As a mom, I have always loved my daughter beyond measure, and I am her biggest fan. “KK,” as we call Kayla, grew up as an only child, and my husband and I have always been extremely close to her. This might be because we became parents at a young age. We didn’t know a single thing about parenting, but we vowed to do our best to love and protect our precious baby girl.
We never lived a lifestyle of the rich and famous, but Kayla never went without necessities. We vigorously worked to teach her the difference between right and wrong, and that love and faith can get us through anything. Little did we know that when she was a tween, pulmonary hypertension would come into our family and dismantle our lives. My PH diagnosis was something new, and we all had to adjust.
When a loved one is diagnosed with a life-altering illness like PH, it disrupts the entire family. Even in the most stable families, instability occurs. I can’t imagine how challenging my PH diagnosis was on Kayla at that age.
Somehow she survived her teen years and morphed into a beautiful young adult. She is now happily married, is a registered dietitian, and started her own company. Yes, I am one proud mom!
We also have some struggles. I realize that my health has a significant emotional toll on her, too. My anxiety gets the best of me on some days, and I am ashamed of the mom I am on those days. Kayla seems to overlook it. Most of the time, it bothers me more than it does her.
I can only imagine the roller coaster of emotions she experiences. But if you see her, she’ll greet you with a big, beautiful smile. She never meets a stranger. I’m not sure where she gets that from.
I often struggle with guilt about being a “sick” mom, and that she was slighted a bit. My therapist reminds me of how strong and resilient she is because of my PH.
Back in November, Kayla shared in our “30 Days of PH” series about growing up with a mom with PH. Of course, I cried when I read it. I want to share a bit of her writing:
“There’s something truly interesting about a relationship when you add a twist of fear of losing each other in there. For instance, we had a fear that she wouldn’t be there at my high school graduation. Instead, she fought her way to my college graduation. She had a hidden fund for when the day came when I’d get married but instead … God guided her down that aisle on my wedding day.”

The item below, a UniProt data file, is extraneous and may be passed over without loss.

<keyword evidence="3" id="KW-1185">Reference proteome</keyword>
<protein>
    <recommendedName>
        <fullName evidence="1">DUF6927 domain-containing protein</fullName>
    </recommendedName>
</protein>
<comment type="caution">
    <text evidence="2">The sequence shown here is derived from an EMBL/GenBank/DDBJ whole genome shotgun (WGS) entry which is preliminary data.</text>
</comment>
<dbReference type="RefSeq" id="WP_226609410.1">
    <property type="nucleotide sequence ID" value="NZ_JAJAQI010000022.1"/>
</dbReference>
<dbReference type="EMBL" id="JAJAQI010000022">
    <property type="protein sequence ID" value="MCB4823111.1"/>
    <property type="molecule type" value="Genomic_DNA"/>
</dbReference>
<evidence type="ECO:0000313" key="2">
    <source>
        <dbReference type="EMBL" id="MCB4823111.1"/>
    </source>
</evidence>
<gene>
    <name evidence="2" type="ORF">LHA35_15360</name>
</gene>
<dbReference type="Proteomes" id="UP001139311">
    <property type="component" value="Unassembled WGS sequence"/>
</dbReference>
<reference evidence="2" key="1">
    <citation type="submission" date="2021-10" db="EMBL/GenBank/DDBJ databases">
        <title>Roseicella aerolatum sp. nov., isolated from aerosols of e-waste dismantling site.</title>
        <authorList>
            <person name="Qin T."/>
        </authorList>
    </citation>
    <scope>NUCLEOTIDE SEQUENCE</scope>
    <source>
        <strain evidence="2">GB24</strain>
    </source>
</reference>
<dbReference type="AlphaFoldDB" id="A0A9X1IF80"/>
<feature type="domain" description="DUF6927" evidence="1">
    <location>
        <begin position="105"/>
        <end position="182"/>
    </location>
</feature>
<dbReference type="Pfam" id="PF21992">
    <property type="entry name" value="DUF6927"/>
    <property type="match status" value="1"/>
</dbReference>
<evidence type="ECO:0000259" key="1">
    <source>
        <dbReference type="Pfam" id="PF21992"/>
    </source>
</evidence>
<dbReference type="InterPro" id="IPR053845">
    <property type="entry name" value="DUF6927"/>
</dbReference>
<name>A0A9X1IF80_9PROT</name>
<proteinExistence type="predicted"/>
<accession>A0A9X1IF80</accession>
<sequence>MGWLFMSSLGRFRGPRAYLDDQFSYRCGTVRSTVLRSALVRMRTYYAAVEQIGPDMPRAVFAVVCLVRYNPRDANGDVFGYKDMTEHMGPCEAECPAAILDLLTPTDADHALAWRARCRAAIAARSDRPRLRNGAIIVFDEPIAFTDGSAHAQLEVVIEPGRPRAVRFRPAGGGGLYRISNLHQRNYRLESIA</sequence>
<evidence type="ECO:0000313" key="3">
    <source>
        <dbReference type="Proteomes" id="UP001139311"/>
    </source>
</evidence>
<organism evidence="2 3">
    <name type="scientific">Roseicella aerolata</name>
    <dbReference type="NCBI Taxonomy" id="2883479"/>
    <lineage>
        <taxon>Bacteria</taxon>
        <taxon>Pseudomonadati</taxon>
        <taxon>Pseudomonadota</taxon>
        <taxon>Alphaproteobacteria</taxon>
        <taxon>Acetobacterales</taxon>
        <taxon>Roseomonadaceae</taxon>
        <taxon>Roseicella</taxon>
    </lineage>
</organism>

I will always cherish the day of the wedding, as we made such precious memories. It was the most beautiful day and wedding I could ever dream for her. She always said she wanted to be a princess, and on her wedding day, she was. I was ecstatic to be here to help with the planning and to see my baby girl get married. On her wedding day, she gave me a beautiful handwritten card that said, “Mom, let’s play dress-up one more time.” I felt like a queen.
When I notice that guilt nudges at my heart, I try to think of her writing (referring to me): “… [W]hat she doesn’t recognize is that I’ve grown into the woman I am by watching her be a strong and positive woman who leaves her mark everywhere she goes.”
PH wreaks havoc on our family, and I’m certain it does on yours, too. But I am forever grateful that God chose me to be KK’s mom. On Aug. 25, we will celebrate her 28th birthday — yes, I was 10 when I had her, hehe.
Happy birthday, KK, I have loved you with every breath in me since the day you were born. Being a mom is far from easy, but it is my greatest treasure. Now I sit back and admire you “adventuring” through life and handling all that comes your way like a champ. Thank you for your humor, love, strength, and patience. Lord knows you have needed it!
Remember, life is a gift. Life is tough, but love makes it all bearable. Cry when you need to, but don’t forget to laugh. You may become frustrated or angry with me, and that is OK. I’m far from perfect, but I do my best. One day when you become a mom (when the time is right), you will realize that no one on this earth loves like a mother.
How has your PH affected your family? Does this make you feel guilty? Please share your thoughts in the comments below.
Note: Pulmonary Hypertension News is strictly a news and information website about the disease. It does not provide medical advice, diagnosis, or treatment. This content is not intended to be a substitute for professional medical advice, diagnosis, or treatment. Always seek the advice of your physician or other qualified health provider with any questions you may have regarding a medical condition. Never disregard professional medical advice or delay in seeking it because of something you have read on this website. The opinions expressed in this column are not those of Pulmonary Hypertension News or its parent company, BioNews, and are intended to spark discussion about issues pertaining to pulmonary hypertension.
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